The message from the South African Department of Energy at the Windaba Conference in Cape Town last week could not have been clearer. In his address during the opening session of the conference, Dr. Wolsley Barnard (Deputy Director General: Energy Programs and Project at the DOE) forced home the point that the South African authorities “…will be enforcing penalties…” for breaches of the mandatory economic development obligations under the South African Government’s Renewable Energy IPP Procurement Programme.
Listening to Dr. Barnard’s address got me thinking. Three years on from its launch has the REIPPP Programme made a real difference to South Africa’s manufacturing and service sectors? The answer quite clearly has to be a yes. The development of the R300-million wind turbine tower factory at the Coega IDZ, the recent announcement by SunPower of the construction of a new 160MW solar panel manufacturing facility in Cape Town and the DOE’s job creation forecasts for construction and operational posts in the renewable energy sector make this apparent. But it did occur to me that there may be some unexpected side effects to the approach being taken by the DOE to this point.
Firstly, might the general trend of increasing local content requirements in each successive round of the REIPPP Programme actually have an adverse effect on competition in the renewables sector? In my view this is a risk, as the manufacturing and service capabilities in the South African market struggle to provide the different technology suppliers sufficient access to the facilities and technical skills needed to maintain a truly competitive marketplace. The natural consequence being that there are a limited number of suppliers on whom developers can rely to meet the local content requirements submitted as part of the bid process. Or worse still, suppliers may be tempted to overcommit to requirements that they simply cannot meet and consequently factor this into their pricing. In turn this could well lead to stagnation in what has so far been a steadily decreasing electricity tariff, and ultimately see a higher electricity price to end users than would otherwise be achievable.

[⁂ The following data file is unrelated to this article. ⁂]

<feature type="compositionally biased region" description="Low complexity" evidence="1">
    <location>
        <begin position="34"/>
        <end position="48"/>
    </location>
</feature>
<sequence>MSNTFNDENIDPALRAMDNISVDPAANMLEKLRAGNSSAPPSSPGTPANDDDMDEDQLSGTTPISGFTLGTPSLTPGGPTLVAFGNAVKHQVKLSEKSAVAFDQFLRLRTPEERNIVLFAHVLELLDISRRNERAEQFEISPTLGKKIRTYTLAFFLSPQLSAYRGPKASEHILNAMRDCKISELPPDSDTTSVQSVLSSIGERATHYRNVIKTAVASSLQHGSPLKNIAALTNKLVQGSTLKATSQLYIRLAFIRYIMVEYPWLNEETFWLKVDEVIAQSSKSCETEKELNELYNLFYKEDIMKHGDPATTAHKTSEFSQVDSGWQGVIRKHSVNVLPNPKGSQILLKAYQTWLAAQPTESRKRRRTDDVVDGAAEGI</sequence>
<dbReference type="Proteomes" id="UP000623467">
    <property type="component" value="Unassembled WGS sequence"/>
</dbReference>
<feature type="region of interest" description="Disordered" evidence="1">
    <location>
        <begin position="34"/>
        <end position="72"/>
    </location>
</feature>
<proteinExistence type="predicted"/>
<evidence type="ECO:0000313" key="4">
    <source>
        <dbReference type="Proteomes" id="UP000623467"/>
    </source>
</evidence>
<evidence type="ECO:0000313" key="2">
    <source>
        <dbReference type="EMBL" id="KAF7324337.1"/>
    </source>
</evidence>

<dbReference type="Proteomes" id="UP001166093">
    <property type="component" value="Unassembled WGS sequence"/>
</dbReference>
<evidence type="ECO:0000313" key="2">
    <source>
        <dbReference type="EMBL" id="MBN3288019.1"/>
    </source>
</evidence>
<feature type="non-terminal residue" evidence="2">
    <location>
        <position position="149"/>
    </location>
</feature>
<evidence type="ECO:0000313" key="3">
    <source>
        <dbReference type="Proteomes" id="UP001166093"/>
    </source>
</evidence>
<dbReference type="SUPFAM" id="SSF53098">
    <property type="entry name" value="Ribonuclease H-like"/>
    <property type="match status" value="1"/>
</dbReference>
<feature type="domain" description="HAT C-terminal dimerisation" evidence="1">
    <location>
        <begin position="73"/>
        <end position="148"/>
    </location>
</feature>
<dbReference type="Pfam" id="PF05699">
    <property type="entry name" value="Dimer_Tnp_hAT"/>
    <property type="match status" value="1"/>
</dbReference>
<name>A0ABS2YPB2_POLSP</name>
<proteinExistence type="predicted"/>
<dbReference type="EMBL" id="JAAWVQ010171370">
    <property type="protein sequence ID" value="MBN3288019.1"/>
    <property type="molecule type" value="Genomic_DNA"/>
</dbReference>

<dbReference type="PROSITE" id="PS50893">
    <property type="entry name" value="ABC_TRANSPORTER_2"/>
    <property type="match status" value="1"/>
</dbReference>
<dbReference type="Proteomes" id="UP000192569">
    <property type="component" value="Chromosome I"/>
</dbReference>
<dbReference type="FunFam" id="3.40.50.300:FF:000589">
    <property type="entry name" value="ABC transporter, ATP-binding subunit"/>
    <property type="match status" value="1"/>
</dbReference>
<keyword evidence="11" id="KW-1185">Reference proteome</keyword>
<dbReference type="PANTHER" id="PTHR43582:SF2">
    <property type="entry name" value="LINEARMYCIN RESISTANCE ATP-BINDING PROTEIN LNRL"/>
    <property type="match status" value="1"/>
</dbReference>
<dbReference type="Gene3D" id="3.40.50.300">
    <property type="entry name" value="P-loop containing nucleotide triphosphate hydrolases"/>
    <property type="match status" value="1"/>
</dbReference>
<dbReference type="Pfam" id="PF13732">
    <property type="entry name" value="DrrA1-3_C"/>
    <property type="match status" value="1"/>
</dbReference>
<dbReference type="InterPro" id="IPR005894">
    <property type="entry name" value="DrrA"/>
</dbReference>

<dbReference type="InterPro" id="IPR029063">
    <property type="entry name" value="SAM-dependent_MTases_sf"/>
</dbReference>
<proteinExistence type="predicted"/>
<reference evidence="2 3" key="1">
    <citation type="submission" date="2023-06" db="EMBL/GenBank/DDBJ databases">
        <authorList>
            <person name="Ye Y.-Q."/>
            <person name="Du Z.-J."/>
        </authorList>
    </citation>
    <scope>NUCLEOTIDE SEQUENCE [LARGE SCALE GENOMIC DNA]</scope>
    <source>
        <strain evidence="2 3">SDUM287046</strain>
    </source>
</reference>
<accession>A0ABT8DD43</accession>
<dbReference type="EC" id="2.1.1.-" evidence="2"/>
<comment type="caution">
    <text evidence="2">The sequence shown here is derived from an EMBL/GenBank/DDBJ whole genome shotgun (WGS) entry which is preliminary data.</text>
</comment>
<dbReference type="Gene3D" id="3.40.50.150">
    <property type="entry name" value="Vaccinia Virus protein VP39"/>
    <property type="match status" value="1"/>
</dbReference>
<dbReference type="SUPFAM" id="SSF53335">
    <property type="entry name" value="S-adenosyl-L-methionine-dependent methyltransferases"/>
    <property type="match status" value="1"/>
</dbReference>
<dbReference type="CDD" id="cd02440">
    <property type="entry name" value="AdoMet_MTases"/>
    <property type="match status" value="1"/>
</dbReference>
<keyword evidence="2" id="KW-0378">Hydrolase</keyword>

The second issue is whether the DOE’s focus on measuring local content levels in value terms has the effect of maximising job creation. The concern here is that the highest value components of a renewable energy development are rarely those whose manufacture brings with them the highest number of new jobs. Therefore, measuring local content levels by reference to another criteria could well have a greater effect on job creation. In addition, given the DOE’s aim of achieving socio-economic development in the local communities within a 50 km radius of each project site, construction of remote manufacturing facilities to produce high value components seems to counter this aim. Whereas, a focus on locally manufactured components and longer term operation and maintenance roles would seem to better address this goal.
In short there is no easy answer for governments when trying to implement economic development requirements such as those under the REIPPP Programme. There will likely always be unintended consequences of the ways in which policies are structured and implemented. However, careful consideration of the way in which such schemes are put in place, and the speed at which requirements are increased or changed, can help to maximise the benefits of what is one of the most critical issues when governments invite overseas investment.